After seeming like it would succumb to the depths of development hell, a film based on the Max Brooks novel World War Z is finally shooting with Brad Pitt in the lead. Marc Forster (Quantum of Solace, Monster’s Ball) is directing the movie right now, and the first photos of Brad Pitt in costume have been shot as the movie is in Malta, shooting scenes that take place in Israel. Check a few out after the break. Read More »
Posted on Tuesday, June 14th, 2011 by Russ Fischer
As the Marc Forster-directed adaptation of Max Brooks‘ novel World War Z gears up to shoot, one might marvel at the fact that the film will exist at all. It was on the brink of being scrapped for months, but then came back from the dead with a new financing plan. And just in time for Paramount, since it is looking like there is no way that the Star Trek sequel will hit in time for summer 2012.
Brad Pitt, against all odds, remains set to play the lead role of a UN researcher investigating a zombie outbreak. James Badge Dale was recently cast as Captain Spake, and Mirielle Enos will play the wife of Brad Pitt’s character. Now Matthew Fox and Ed Harris are on board, too. Read More »
After being stuck in development for years, World War Z found a new life this past spring when additional financing saved the project from being shut down altogether. Since then, the project’s been fast-tracked — likely in order to beat the deadline before Paramount’s short, expensive option runs out. Based on the bestselling novel by Max Brooks, Marc Forster‘s film will star Brad Pitt (who’s also producing), James Badge Dale, Anthony Mackie and Mireille Enos. Production begins this month, but it sounds as though a large chunk of the film will be shot in Glasgow this August. More details after the jump.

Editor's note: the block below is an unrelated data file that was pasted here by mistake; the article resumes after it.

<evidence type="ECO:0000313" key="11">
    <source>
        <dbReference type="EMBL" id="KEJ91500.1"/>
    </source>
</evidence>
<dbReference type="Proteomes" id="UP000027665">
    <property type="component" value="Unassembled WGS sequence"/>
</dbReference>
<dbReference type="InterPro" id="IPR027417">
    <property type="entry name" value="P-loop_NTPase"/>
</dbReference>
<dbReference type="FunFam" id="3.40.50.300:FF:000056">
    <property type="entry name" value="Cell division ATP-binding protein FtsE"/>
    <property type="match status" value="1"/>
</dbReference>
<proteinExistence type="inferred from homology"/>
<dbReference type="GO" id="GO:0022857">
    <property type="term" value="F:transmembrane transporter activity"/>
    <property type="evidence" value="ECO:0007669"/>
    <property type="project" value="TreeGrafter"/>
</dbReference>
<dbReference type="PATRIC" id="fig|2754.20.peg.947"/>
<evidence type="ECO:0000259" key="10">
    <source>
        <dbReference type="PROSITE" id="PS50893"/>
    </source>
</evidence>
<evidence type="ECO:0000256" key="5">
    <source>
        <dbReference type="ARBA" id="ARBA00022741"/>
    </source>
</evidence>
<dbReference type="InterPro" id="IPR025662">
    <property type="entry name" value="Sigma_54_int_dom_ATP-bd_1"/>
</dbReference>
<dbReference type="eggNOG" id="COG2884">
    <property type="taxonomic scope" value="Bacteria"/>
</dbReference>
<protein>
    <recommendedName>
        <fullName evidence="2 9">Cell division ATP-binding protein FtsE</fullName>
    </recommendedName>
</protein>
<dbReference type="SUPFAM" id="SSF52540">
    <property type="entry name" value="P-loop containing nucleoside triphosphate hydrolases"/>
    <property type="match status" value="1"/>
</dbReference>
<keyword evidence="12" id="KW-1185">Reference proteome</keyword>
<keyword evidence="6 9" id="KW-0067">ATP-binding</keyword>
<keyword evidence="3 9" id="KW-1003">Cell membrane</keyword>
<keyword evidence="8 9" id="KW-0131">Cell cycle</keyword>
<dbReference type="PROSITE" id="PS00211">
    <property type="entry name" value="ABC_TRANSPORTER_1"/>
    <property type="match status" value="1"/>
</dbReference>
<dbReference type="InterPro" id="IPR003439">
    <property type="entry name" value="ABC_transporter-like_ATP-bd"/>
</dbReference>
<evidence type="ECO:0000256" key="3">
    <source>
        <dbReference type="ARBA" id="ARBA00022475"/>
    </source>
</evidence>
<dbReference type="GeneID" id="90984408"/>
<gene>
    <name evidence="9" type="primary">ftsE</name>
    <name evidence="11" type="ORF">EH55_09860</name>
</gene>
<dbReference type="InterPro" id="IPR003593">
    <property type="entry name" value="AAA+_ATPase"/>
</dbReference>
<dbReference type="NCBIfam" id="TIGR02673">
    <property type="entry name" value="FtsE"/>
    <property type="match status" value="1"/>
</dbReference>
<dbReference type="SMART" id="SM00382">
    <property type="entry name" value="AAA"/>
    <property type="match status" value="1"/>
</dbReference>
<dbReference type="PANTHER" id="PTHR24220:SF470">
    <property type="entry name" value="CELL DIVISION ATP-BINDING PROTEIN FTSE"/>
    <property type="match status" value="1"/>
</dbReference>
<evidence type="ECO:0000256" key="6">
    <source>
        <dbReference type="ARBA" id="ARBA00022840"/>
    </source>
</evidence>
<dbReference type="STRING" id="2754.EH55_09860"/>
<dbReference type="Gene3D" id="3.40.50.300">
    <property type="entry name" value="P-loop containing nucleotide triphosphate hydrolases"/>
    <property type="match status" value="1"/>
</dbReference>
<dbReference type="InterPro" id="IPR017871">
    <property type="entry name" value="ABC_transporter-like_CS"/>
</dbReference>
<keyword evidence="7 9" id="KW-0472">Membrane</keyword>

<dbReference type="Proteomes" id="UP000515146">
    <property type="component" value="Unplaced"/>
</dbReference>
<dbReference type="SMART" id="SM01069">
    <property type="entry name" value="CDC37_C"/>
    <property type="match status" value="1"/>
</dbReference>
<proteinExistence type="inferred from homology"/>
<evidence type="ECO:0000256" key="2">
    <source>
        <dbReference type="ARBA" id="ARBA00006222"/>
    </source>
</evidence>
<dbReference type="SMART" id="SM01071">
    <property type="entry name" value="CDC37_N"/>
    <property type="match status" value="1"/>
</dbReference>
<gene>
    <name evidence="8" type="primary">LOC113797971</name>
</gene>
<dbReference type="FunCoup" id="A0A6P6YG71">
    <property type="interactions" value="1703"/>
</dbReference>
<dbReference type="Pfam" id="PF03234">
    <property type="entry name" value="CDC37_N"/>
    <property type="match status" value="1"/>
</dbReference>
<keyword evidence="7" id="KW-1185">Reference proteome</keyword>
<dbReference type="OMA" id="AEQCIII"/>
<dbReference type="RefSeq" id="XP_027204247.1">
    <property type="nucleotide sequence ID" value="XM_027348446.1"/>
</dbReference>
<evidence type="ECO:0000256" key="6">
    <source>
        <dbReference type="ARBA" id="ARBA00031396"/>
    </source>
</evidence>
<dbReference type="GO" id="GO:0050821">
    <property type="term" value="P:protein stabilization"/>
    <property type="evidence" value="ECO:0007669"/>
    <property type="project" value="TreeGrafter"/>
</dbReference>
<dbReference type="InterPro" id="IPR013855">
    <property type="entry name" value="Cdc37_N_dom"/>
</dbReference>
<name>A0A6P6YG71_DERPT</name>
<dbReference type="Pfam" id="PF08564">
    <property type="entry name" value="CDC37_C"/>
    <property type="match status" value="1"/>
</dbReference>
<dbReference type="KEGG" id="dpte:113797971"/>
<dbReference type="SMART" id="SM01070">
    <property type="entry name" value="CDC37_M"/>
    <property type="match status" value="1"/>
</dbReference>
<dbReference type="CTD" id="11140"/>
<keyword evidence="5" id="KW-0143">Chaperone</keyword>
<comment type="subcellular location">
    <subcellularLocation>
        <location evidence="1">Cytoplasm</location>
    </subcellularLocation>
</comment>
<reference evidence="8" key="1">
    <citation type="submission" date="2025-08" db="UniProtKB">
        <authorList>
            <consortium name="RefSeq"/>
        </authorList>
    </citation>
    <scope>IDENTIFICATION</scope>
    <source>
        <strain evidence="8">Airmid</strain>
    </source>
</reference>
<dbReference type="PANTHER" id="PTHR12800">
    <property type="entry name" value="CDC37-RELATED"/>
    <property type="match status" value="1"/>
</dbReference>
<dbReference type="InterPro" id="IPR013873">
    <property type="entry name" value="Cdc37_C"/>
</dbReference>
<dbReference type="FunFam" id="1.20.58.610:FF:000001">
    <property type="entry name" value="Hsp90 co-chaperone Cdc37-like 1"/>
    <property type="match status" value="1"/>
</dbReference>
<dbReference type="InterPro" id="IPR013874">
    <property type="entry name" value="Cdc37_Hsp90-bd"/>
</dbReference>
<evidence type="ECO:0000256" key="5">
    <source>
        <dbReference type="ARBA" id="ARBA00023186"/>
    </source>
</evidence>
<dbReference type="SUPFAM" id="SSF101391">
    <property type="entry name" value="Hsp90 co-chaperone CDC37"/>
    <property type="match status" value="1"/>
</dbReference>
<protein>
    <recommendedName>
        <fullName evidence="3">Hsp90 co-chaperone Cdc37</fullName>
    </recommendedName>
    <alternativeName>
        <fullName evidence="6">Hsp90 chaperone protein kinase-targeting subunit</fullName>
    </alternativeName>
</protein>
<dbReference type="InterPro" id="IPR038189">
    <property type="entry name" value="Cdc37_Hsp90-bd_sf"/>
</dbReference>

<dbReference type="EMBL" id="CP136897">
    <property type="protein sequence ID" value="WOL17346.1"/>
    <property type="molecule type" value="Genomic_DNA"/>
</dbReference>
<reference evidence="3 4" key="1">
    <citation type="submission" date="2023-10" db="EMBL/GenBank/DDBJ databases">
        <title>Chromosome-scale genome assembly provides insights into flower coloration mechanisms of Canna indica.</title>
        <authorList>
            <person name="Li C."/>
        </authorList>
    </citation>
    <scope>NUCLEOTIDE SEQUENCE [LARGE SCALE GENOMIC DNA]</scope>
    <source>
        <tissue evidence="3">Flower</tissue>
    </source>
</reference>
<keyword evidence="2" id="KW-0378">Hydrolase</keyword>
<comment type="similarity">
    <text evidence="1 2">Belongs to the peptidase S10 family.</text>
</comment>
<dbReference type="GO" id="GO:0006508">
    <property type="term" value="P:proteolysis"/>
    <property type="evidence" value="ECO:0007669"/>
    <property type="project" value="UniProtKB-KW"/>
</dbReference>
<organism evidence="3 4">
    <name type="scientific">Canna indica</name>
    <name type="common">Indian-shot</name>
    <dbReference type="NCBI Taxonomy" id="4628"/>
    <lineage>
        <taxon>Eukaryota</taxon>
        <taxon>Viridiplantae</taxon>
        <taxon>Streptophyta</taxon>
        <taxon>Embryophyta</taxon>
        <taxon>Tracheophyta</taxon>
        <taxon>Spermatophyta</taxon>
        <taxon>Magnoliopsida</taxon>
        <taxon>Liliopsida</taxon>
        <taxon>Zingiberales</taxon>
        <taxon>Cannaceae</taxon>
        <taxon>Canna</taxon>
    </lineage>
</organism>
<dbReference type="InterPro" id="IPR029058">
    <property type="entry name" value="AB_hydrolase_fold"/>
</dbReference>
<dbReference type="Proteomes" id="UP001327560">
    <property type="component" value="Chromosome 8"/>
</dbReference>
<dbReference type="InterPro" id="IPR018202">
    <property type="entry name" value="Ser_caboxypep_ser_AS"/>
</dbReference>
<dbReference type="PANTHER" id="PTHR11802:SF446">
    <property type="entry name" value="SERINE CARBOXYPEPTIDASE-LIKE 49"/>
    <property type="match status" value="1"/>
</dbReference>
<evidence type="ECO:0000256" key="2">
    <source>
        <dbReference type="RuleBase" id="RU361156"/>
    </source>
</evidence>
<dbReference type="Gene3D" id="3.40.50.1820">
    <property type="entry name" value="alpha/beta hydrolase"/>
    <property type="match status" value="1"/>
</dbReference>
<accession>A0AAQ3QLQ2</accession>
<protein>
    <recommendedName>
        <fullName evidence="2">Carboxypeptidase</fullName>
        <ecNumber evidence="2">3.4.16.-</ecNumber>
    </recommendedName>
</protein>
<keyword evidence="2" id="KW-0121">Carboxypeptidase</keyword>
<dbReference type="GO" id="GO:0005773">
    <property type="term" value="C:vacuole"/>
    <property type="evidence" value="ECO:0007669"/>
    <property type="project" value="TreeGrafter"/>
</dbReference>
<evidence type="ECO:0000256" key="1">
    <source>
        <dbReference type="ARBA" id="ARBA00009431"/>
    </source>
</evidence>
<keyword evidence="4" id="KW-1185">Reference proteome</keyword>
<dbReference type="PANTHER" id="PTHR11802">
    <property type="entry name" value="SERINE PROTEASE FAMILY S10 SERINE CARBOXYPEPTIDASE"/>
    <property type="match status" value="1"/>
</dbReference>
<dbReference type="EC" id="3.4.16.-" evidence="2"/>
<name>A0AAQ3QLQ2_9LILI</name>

Posted on Friday, June 10th, 2011 by Russ Fischer
Ben Affleck bailed on acting in Baz Luhrmann’s The Great Gatsby in order to direct his third film, a picture called Argo. (Good choice!) The film is from a Chris Terrio script that follows a true-life story about a CIA effort to pull diplomats out of Tehran in 1979. The hook: they use a plan that has them posing as a Hollywood studio crew making a sci-fi film called Argo. (Much more background detail is here.)
The first piece of casting (other than Ben Affleck, who is taking a role) is now out: Alan Arkin will play Lester Siegel, the OSS agent turned film producer who is key to the plan. The role is described as “equal parts bookie and rabbi,” in which case Alan Arkin is perfect. But then, when is he not close to perfect? George Clooney and Grant Heslov are producing the film, and if that conjures up images of the tone of Men Who Stare At Goats — another partially true military/political tale — then you’re probably thinking along the right track. Only, let’s hope, better. [Variety]
After the break, World War Z and the G.I. Joe sequel get new cast additions. Read More »
Posted on Tuesday, March 29th, 2011 by Russ Fischer
There are a hell of a lot of zombie movies coming in the next year or two — so many that it almost seems ridiculous to get excited over one more. But when that one is an adaptation of a well-liked novel and has Brad Pitt set to star, it’s a different story. The film adaptation of Max Brooks‘ novel World War Z was recently said to be nearly dead, but now may have financing set, and is gearing up to shoot as soon as June. Read More »